Kitchener-Waterloo

KW Guidebook uses personal memories to promote local attractions

A new guidebook of Kitchener-Waterloo highlights the must-see attractions based not on architecture or history, but on the personal memories and attachments of residents and visitors to each site.

Creator Robert Motum calls the guidebook’s stories ‘beautifully human’

The Huether Hotel in uptown Waterloo is one of the locations in the KW Guidebook. (Kate Bueckert/CBC News)

The restaurant where a woman met the man she knew she would marry...

The church where a person who doesn't believe in God began to believe in people again...
The KW Guidebook will be launched on Oct. 1 with a walking tour. (KW Guidebook)

The time someone ran into Donald Sutherland antique hunting in St. Jacobs.

Personal memories like these make up a new guidebook for Kitchener-Waterloo.

"These attractions in my book are these stories that have been submitted … each connected to a place. So there's, 'I had my first kiss on this park bench,' there's the route that your neighbour walks her dog every morning, the place where a family of Syrian newcomers to our region started to feel at home," KW Guidebook creator and editor Robert Motum told CBC News.

From heartwarming to gut-wrenching

He built a website and invited people to submit their memories. He got about 80 responses over several months and 50 of those made it into the guidebook.
Waterloo Park is in the KW Guidebook as a location where a refugee family first felt at home in Canada. (Kate Bueckert/CBC)

"It was a great moment in the day when an email would pop into my inbox and I'd get to experience this small, intimate glance at somebody's experience of our region," he said, sitting in the Huether Hotel in Waterloo, the site of one of the memories. "Several of them are very heartwarming or comical, but there are some that are extremely gut-wrenching."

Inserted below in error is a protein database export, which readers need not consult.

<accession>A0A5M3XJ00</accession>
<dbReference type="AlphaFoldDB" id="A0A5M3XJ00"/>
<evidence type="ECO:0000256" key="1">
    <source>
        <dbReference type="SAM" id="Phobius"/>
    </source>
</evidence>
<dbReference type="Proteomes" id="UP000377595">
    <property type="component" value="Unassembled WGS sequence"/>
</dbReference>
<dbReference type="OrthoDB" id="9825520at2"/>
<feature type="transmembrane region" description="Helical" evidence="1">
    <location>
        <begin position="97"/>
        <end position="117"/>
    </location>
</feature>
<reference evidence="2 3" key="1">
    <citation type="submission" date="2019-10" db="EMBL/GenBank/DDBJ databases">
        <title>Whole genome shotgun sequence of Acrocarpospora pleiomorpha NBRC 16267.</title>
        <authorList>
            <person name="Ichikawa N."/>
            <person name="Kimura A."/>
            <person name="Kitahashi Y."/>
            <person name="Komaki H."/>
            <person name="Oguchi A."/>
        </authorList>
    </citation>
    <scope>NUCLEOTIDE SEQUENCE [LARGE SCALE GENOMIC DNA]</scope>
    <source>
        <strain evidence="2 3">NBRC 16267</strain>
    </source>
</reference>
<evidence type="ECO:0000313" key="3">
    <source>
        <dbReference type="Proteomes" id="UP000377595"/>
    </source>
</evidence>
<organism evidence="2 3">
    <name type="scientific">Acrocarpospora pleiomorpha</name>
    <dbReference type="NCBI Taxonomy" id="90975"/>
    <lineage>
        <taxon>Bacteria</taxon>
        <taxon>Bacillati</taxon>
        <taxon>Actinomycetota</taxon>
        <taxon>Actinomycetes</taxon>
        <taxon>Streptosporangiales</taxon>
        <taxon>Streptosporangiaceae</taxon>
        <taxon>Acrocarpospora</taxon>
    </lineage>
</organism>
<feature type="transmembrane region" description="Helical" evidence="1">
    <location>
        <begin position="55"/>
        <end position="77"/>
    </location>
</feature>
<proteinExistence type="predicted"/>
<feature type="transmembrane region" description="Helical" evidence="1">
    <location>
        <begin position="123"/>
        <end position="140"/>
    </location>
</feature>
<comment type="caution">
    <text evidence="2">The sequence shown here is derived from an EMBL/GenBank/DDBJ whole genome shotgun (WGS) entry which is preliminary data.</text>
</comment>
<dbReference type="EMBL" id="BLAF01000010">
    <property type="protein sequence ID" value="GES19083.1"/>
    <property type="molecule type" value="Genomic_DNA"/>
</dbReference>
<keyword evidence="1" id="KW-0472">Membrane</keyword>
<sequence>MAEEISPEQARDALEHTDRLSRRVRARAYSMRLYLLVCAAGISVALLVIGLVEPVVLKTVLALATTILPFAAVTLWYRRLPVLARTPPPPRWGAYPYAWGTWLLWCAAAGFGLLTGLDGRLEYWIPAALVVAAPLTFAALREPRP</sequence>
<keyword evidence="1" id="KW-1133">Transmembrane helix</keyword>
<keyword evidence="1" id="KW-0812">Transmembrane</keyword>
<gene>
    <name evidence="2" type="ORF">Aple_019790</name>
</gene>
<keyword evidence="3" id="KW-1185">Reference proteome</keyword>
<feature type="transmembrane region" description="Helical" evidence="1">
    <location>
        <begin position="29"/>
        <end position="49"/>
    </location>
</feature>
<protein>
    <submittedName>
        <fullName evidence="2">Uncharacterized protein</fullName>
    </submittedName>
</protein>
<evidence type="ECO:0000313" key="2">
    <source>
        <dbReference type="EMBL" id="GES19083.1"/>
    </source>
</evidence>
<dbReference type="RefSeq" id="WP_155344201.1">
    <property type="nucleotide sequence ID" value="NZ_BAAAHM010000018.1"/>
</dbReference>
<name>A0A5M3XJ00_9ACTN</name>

The stories range from a 1916 memory passed down through generations to a memory from this year. 

Each location has been plotted on a map in the guidebook, much like a tourist guidebook, and each entry includes a sketch by local artist Madeline Samms.
Victoria Park in Kitchener by artist Madeline Samms. (KW Guidebook)

"It was exciting to see these sites through other's memories," Samms said.

"Some of the places I had known before and it changes how you see them. A seemingly unmemorable crosswalk can be the location of a life-changing night for someone. This project is different from anything I've worked on and it was a privilege to be able to illustrate a collection of personal memories. People are trusting me to help tell their stories. "

Launches with walk

To celebrate the book launch, Motum will give a walking tour of the entire map – which will take eight to 10 hours in total – and reading from the guidebook.

He does not expect people to walk with him the entire time.

"We'll be posting where we're going to be so you can meet us along the way and experience some of it, you can filter in and out, or you can follow our Snapchat, KWGuidebook, that's the username," Motum said.
Robert Motum created and edited the KW Guidebook. (Kate Bueckert/CBC News)

The tour will start at Renison University College at 10:30 a.m. and will continue through the university campuses, Waterloo Park and uptown Waterloo. It will continue after lunch, starting in downtown Kitchener at the Conrad Centre for the Performing Arts.

At each location, they'll post a 10-second video to Snapchat, which Motum said will "kind of beautifully disappears after 24 hours as these memories fade."

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